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No more trips, slips, or falls

Watch your step! Falls can lead to serious injuries, such as hip and wrist fractures, that can rob you of your independence – and even your life. In fact, falls are the main cause of serious injury and death among older people.

As we age, normal changes such as worsening eyesight and hearing, weakened muscles, and tendencies to lose balance, make us more prone to falling. Be sure to get regular checkups from your doctor to test your eyes and ears. A bone density test can be recommended to measure your risk of developing osteoporosis.

Some medications, including those for depression, high blood pressure, and sleep problems, can affect your muscles or balance and make you unsteady on your feet, causing falls. See your doctor right away if you feel dizzy, weak, unsteady, or confused – it might be due to a medication you're taking, an illness, or a physical condition.

If your doctor recommends that you use a cane or a walker, don't ignore that advice! It can make the difference between being mobile and having to recover from a fracture. When getting up after you've been lying down, always sit for a couple of minutes before standing up – you'll be less likely to feel dizzy. Also, try to get enough exercise, calcium, and vitamin D to keep your bones strong and prevent fractures.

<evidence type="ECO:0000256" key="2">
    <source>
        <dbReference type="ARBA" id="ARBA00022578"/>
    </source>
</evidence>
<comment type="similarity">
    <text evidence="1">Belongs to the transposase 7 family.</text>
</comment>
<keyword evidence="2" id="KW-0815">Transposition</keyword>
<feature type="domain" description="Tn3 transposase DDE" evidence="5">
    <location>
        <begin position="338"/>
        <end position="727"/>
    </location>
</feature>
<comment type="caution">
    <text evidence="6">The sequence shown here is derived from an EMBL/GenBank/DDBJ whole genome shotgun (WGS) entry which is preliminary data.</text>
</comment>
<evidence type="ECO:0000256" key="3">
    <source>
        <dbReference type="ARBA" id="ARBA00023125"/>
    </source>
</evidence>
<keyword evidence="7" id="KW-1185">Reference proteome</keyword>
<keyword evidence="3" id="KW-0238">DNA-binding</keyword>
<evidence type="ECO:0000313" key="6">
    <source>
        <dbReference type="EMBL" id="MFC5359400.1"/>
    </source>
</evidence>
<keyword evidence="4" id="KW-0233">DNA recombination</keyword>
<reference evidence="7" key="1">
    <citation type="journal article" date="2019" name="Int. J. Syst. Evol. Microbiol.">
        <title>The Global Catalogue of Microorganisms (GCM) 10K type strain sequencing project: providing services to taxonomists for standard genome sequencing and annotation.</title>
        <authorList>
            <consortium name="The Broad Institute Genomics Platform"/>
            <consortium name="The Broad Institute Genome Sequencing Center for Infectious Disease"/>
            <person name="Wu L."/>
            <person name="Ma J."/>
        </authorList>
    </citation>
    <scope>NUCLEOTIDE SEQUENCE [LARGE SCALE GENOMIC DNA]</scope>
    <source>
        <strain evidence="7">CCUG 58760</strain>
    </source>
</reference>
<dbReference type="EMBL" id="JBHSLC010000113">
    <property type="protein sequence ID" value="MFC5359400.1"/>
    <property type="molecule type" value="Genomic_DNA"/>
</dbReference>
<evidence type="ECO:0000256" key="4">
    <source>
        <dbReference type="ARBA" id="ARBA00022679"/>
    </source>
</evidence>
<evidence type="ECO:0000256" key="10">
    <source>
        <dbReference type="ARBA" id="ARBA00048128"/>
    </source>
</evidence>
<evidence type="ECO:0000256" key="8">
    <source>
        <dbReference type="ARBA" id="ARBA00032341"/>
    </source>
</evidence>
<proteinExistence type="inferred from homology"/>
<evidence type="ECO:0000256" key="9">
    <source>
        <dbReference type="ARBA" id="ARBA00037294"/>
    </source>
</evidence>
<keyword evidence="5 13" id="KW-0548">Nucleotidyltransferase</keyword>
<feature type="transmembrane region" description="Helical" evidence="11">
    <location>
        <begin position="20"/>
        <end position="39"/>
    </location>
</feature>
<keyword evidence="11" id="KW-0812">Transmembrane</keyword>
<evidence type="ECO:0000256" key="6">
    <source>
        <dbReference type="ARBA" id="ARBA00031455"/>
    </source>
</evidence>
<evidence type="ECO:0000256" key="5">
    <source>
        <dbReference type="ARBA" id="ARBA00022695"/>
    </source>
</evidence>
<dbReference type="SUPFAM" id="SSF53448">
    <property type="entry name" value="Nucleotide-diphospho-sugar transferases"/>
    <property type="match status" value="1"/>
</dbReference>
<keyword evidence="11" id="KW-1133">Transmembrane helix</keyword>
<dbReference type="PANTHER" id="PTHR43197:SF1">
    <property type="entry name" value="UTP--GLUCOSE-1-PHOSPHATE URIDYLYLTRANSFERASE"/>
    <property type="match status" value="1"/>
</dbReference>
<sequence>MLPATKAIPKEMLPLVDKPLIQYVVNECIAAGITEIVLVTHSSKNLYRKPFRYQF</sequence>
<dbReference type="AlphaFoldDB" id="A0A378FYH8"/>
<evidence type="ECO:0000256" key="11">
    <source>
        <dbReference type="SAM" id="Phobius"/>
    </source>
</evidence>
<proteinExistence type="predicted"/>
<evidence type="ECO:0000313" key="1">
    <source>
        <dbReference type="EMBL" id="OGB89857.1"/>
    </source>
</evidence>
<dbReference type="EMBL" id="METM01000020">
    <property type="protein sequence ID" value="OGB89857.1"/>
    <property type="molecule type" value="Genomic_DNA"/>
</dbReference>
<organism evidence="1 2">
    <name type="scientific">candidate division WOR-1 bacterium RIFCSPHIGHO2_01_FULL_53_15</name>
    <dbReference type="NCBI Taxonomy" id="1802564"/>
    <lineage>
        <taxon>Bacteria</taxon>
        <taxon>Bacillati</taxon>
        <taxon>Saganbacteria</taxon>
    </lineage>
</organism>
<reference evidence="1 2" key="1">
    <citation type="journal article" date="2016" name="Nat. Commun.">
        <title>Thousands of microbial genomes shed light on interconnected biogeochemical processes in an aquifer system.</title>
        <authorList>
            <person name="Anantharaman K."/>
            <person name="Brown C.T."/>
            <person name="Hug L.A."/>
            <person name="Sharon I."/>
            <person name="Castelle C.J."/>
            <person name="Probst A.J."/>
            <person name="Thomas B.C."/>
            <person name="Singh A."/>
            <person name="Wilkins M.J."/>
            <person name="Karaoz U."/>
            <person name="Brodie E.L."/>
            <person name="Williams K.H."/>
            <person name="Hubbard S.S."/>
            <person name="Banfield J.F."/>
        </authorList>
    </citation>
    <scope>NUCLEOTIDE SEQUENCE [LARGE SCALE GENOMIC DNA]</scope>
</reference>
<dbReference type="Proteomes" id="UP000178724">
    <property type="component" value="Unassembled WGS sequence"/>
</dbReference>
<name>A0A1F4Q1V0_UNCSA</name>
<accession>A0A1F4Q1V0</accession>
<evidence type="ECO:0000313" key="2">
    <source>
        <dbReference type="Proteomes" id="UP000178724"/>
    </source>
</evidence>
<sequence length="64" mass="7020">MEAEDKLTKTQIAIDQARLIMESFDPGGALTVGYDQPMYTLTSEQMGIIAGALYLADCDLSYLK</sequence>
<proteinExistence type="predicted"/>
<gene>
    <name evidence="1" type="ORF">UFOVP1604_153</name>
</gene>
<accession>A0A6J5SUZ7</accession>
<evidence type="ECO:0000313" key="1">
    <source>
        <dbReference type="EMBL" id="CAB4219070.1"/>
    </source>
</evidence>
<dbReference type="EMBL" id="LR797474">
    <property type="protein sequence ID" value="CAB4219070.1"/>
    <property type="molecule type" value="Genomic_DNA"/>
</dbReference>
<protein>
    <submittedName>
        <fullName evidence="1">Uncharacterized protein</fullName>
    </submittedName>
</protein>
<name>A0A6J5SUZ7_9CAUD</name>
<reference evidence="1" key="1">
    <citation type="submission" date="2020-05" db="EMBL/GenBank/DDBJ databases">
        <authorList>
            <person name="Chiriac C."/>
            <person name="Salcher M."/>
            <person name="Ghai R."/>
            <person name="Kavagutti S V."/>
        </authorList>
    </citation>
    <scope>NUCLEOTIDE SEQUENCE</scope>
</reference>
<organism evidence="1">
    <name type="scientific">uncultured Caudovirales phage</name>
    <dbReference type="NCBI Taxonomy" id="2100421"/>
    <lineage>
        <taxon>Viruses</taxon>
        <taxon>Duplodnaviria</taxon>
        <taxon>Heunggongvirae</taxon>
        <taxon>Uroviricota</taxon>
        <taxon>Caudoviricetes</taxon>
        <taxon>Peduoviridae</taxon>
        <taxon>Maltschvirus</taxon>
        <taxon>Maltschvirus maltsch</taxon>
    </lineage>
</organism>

Take these steps to make your home safer and prevent slips, trips, and falls:

  • Wear shoes or slippers with non-slip soles.
  • Keep your home well-lit and use night-lights to avoid tripping over things.
  • Wear glasses regularly if you have them.
  • Get rid of throw rugs or fasten them to the floor.
  • Don't put electrical cords across pathways.
  • Install grab bars by the bathtub and toilet.
  • Put in handrails on both sides of stairways.
  • Don't climb on stools or stepladders – let someone else do the reaching for you.
  • Don't use slippery waxes on floors.

All material copyright MediResource Inc. 1996 – 2024. Terms and conditions of use. The contents herein are for informational purposes only. Always seek the advice of your physician or other qualified health provider with any questions you may have regarding a medical condition. Source:

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